A companion extension to uBlock Origin: to gain ability to foil early anti-user mechanisms working around content blockers or even a browser privacy settings.

          The extension is useful only for Chromium-based browsers. There is no need for such an extension so far on Firefox, and thus there is no version for Firefox.

          6 users thanked author for this post.
      • #2141342 Reply
        Cybertooth
        AskWoody Plus

        A comment on posts https://www.askwoody.com/forums/topic/will-a-ram-upgrade-speed-my-computer/#post-2141324 and https://www.askwoody.com/forums/topic/will-a-ram-upgrade-speed-my-computer/#post-2141331 above:

        ESET does good work. I use their Online Scanner for a second opinion, and even installed their subscription product on my Kubuntu Linux machine.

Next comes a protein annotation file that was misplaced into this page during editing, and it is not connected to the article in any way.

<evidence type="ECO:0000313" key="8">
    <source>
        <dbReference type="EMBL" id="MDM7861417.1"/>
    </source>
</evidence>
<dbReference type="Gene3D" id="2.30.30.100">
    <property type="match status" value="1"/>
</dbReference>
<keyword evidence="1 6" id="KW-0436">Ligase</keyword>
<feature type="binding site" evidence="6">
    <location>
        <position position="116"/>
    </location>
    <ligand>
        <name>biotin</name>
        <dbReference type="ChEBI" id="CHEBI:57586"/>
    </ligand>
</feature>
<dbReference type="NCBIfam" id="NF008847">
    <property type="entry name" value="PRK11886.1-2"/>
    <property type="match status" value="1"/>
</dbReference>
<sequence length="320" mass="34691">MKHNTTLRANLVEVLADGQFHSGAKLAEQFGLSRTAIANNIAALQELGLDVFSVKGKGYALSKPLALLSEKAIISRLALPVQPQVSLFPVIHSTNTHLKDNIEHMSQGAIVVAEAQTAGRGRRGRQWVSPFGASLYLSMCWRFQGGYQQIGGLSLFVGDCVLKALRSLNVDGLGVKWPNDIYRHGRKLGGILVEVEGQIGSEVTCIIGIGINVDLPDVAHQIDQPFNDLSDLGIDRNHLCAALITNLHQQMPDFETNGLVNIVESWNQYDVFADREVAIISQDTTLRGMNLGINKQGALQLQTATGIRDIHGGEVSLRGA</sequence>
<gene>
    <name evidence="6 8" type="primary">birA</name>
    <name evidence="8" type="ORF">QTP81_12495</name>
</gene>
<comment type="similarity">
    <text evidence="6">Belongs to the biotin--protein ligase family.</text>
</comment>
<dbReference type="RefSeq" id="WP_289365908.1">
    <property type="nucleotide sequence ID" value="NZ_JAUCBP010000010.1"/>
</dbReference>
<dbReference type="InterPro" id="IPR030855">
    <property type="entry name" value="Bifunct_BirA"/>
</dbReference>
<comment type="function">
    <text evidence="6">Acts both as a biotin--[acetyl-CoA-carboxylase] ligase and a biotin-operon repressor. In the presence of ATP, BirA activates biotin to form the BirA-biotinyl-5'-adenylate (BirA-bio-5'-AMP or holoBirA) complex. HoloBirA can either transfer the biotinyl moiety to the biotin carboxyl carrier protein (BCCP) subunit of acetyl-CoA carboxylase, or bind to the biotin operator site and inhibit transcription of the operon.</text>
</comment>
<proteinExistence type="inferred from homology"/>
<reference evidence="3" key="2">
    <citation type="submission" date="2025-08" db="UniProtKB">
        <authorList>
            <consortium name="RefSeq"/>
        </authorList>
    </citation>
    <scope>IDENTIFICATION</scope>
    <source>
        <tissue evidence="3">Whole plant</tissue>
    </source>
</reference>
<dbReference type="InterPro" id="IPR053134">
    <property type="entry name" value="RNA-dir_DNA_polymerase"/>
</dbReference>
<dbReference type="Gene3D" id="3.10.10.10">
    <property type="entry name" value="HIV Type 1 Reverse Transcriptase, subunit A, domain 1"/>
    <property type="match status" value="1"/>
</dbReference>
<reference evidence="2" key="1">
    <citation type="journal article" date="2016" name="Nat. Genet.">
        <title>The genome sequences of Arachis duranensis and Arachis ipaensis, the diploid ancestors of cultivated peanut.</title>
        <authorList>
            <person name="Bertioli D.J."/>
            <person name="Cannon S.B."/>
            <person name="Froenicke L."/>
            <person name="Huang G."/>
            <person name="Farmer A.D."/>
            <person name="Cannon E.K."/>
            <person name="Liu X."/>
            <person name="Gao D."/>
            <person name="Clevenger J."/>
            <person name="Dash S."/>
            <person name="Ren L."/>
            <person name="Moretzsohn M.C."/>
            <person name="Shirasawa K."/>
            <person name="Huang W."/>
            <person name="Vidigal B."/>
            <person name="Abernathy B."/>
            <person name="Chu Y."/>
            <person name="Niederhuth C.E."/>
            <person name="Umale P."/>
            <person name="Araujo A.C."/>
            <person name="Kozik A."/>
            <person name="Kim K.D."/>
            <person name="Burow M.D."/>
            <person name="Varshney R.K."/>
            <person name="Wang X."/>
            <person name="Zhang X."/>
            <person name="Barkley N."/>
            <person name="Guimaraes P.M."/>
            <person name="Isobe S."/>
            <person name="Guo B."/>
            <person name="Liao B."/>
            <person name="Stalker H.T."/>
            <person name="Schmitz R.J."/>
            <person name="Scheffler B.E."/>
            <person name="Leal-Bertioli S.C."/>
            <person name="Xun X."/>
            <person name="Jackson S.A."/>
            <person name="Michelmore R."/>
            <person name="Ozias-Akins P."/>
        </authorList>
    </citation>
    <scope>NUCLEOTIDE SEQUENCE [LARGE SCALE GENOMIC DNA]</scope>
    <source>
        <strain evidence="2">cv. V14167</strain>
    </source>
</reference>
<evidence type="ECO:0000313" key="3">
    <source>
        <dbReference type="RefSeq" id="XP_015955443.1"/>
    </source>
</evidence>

• This reply was modified 1 month, 2 weeks ago by Cybertooth.
        • This reply was modified 1 month, 2 weeks ago by Cybertooth.
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      • #2152833 Reply
        LHiggins
        AskWoody Plus

        Good morning! I’m expecting my new RAM stick this morning and just wanted to ask if these are the right steps to install it. From what I’ve seen on a few YouTubes, and at the Crucial site – is this the right order?

        Before I start – make a full backup.

        1. Turn off computer.
        2. Remove battery
        3. Press and hold power button for 5? seconds to be sure it is discharged.
        4. Remove cover – in this case, it is just where the RAM is located – 2 screws
        5. Find an unpainted metal surface to touch to discharge?
        6. Line up RAM in empty slot – hold by edges.
        7. Push down and snap into place
        8. Move metal clips on the side into place.
        9. Replace cover, battery and turn on.